appearing here for a few minutes

before resuming their roundness.


Starfish suns

with marvelous powers of regeneration.


Quail note the eclipse and its passing


Thinking it dusk

in the middle of the day,

a family of quail,


emerge, single file,

from the small circle of bushes


to run, in rushing quail fashion,

out across the lawn,

only to be surprised

when the seeming dusk gives way to dawn


and afternoon light pushes

the mother and her brood

back into the shade, confused.



A perfect morning: Outer Banks, Ocracoke Island

The ancestors of the residents of Ocracoke Island had themselves been shipwrecked here off the coast of the Carolinas’ Outer Banks. After that they became — at least some of them — land based pirates, setting false lights to guide trading ships into the shallows where they would founder and break up, spewing their trade goods into the sea where these islanders could reap a crop of not-quite-stolen goods. Salvaged goods, I believe they would have said, here on the shores of the graveyard the Atlantic.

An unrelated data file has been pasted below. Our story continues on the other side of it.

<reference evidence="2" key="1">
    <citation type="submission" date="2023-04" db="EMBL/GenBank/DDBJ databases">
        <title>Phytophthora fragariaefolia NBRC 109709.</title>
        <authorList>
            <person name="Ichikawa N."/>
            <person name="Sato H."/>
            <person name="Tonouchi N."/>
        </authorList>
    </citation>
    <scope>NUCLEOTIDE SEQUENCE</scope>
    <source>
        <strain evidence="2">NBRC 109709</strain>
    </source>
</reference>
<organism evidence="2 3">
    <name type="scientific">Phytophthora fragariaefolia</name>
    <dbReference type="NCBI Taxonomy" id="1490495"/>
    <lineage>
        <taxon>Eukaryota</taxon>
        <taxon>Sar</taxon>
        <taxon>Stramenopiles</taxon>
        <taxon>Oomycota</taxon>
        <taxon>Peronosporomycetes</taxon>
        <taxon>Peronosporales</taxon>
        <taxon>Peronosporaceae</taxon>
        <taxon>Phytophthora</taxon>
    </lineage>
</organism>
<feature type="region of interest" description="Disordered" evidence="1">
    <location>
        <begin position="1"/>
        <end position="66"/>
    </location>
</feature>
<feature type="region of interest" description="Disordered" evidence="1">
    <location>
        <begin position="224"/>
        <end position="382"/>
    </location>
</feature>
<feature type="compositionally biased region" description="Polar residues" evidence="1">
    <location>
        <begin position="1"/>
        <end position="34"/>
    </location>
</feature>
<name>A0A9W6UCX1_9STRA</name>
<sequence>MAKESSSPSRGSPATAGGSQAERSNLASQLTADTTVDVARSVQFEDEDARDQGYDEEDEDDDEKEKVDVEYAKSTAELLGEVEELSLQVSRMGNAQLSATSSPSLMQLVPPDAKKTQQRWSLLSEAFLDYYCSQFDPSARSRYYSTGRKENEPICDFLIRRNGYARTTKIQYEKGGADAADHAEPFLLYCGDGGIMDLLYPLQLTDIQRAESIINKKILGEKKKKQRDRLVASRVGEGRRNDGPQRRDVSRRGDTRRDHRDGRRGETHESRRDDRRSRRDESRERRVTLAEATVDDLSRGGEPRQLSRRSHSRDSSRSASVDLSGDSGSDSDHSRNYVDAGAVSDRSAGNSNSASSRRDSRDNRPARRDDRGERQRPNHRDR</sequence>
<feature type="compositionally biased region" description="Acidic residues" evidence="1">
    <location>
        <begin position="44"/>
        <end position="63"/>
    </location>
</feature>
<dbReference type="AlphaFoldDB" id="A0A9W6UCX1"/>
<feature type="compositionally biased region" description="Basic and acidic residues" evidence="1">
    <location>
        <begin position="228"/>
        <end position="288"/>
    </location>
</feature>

A perfect morning

softly seated in the dunes,

string of black skimmers


sweeps across the pool

of isolated water,

our private air show


in the Outer Banks.

When we get to Ocracoke,

we’ll see wild horses,


descendants of ones

lost to their Spanish owners,

now corralled, once free,


running the beaches,

graveyard of the Atlantic,

having released them


where later locals

sometimes lured the ships to shore

— at least to shallows —


where they’d break apart

and remnants of their cargo

would yield goods to trade.


Deceptive lanterns,

plowing and seeding the sea,

bringing a harvest,


rendering the sands

as fruitful as any fields.

Planters of the sea.


In a restaurant

we hear the accent we’ve sought.

One of the busboys,


voice tinted English,

kept pure through isolation,

remnant of the past


when those who settled

first came to these shores themselves,

their own ships broken.



Confluence of colors, Japanese Gardens

The annual Japanese Festival at Fort Worth’s Japanese Gardens brought me to a line of sight that included birds of green and fish in scales of gold, white and red, and across the very large, flowing koi pond, Buddhist monks clothed in flowing golden robes, their reflections rippling off the backs of the koi. Memorable.